Intervention for Drug and Alcohol Addiction | (2023)

In 2020, nearly 60% of the U.S. population aged 12 or older were estimated to have been currently using tobacco, alcohol, or other drugs.1 There are many reasons that someone may feel the need to use substances. Some of these reasons may include an escape from daily stressors, curiosity, or peer pressure.2 While more than half of the population may report using substances, it’s important to remember that there’s a difference between drug or alcohol use and addiction.

Addiction is a complex disorder that is diagnosed by healthcare professionals as a substance use disorder (SUD).3 Like with any disease, it can take a while for someone to come to terms with the illness, and it could be associated with a significant amount of denial.3 In many cases, compulsive substance use isn’t something someone can “just quit” easily. Being addicted to a substance is something a person will often struggle with for the rest of their life.3 Due to the complex nature of substance use disorders, as well as the potential risks and adverse health effects of continued substance use, medical and psychological assistance may be necessary for people to quit drinking or using drugs, as well as to help them maintain sobriety.3

There are numerous consequences that addiction can have on an individual, some of which may impact family and friends.4 Some of these consequences include impaired judgment, health concerns, legal and financial issues, job loss, higher stress among loved ones, and isolation from friends and family.4

If you notice signs of a SUD in a loved one, it can be challenging to determine the next steps. For some people, having a difficult conversation is all that may be required in order to bring your concerns to their attention. For others, a different form of intervention may be necessary. Continue reading for information related to initiating and conducting an intervention effectively and how to talk to a loved one about drug and alcohol addiction.

What Is an Intervention?

An intervention can be described as an opportunity to bring awareness to the unhealthy life patterns associated with problematic substance use.5 Interventions are often first sought or suggested by loved ones hoping to help initiate recovery attempts. A professional with experience and knowledge of drug and alcohol addiction treatment may assist with carrying out an intervention.6

(Video) Intervention: HEAVY Alcohol & Drug Addiction Takes Over Krystal’s Life After Traumatic Past | A&E

An intervention can be initiated by friends or family members having a difficult conversation expressing their concern.7 In certain cases, a productive conversation may be all that is needed to encourage a loved one to make the decision to enter a drug or alcohol addiction treatment program. However, in many situations, it may be most effective to have a trained professional involved to discuss the person’s options and handle any potential conflicts.5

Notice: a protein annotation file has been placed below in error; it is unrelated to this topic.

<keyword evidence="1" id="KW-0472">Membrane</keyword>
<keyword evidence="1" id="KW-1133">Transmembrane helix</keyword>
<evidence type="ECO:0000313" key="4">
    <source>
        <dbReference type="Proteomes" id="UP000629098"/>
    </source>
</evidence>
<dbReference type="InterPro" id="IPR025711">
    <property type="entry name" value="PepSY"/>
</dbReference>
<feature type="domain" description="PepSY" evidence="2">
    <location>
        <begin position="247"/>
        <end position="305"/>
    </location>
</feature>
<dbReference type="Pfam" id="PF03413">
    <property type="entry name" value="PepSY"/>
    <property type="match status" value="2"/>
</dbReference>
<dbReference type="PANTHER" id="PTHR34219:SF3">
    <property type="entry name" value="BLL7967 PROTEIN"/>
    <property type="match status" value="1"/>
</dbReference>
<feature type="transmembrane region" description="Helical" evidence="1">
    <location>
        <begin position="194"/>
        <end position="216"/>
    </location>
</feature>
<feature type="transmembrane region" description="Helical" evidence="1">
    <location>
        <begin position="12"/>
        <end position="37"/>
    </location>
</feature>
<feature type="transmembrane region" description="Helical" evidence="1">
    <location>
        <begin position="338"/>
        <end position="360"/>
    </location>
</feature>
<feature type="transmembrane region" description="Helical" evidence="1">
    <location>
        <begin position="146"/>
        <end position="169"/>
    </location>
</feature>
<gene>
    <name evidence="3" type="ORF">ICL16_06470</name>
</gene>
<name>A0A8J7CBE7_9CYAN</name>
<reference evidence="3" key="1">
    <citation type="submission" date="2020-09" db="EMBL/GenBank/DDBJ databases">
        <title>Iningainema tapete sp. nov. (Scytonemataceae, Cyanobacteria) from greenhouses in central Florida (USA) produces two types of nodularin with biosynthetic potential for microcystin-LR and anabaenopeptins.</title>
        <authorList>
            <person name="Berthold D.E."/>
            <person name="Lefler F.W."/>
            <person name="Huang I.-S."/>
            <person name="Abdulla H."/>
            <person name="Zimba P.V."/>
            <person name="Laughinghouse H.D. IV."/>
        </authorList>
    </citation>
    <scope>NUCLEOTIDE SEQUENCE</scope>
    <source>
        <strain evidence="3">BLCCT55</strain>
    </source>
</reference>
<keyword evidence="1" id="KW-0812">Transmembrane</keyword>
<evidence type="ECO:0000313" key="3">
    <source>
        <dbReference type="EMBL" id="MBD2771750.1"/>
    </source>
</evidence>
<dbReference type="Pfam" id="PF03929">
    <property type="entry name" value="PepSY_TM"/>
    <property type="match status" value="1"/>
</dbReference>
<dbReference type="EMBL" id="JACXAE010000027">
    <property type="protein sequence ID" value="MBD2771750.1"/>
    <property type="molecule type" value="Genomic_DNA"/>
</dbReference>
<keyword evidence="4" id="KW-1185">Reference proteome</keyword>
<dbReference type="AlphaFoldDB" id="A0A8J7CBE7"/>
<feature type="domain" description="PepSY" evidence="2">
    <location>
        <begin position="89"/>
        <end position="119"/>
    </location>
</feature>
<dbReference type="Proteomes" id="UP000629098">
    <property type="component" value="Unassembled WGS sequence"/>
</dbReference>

People who may initiate an intervention are the following:5

  • Significant other
  • Family
  • Friends
  • Colleagues/peers
  • Employer

Consulting With an Addiction Professional or Interventionist

An interventionist is a trained professional who can facilitate difficult conversations between people experiencing SUDs and their family/loved ones.5 Interventionists support, educate, provide guidance, offer resources, make referrals to other interventionists, and assist in providing direction and training for people who need it.5 An interventionist typically holds a certification in conducting interventions for substance use disorders, providing them with the necessary skills to navigate the situation.5

An interventionist provides an objective point of view to help connect people to treatment.5 Their presence could make a person more likely to listen to their family’s concerns and effectively offer support to both parties.5 To find an interventionist to aid you, visit the Association of Intervention Specialists to locate someone with the appropriate credentials.5

What Are the Steps Involved in an Addiction Intervention?

Now that you have a better understanding of the terms intervention and interventionist, you may be wondering how to plan one. Each situation can be different due to the varying circumstances of each person, but there are general steps that someone can follow when planning an intervention.

Research is the most important step. It allows you to identify what resources are available to you and your loved one. It can also be beneficial to figure out what approach or method of intervention you may want to take.5 While researching, you may want to determine whether you wish to have a trained professional onsite during the intervention.8 Some may prefer to have a one-on-one conversation with the person by themselves or with the family unit.8

(Video) Intervention: Nicholette’s Battle & Recovery from Drinking and Drug Addiction | A&E

Another important aspect to research would be the person’s treatment options. There are many different types of treatment for a SUD.7 Researching these will help you provide your loved one with various choices. It helps to meet the person where they’re at, so that if they aren’t ready to go to rehab, there may be another option they might be willing to try instead.7 You may also want to research treatment options or treatment centers that would accept your loved one’s health insurance.7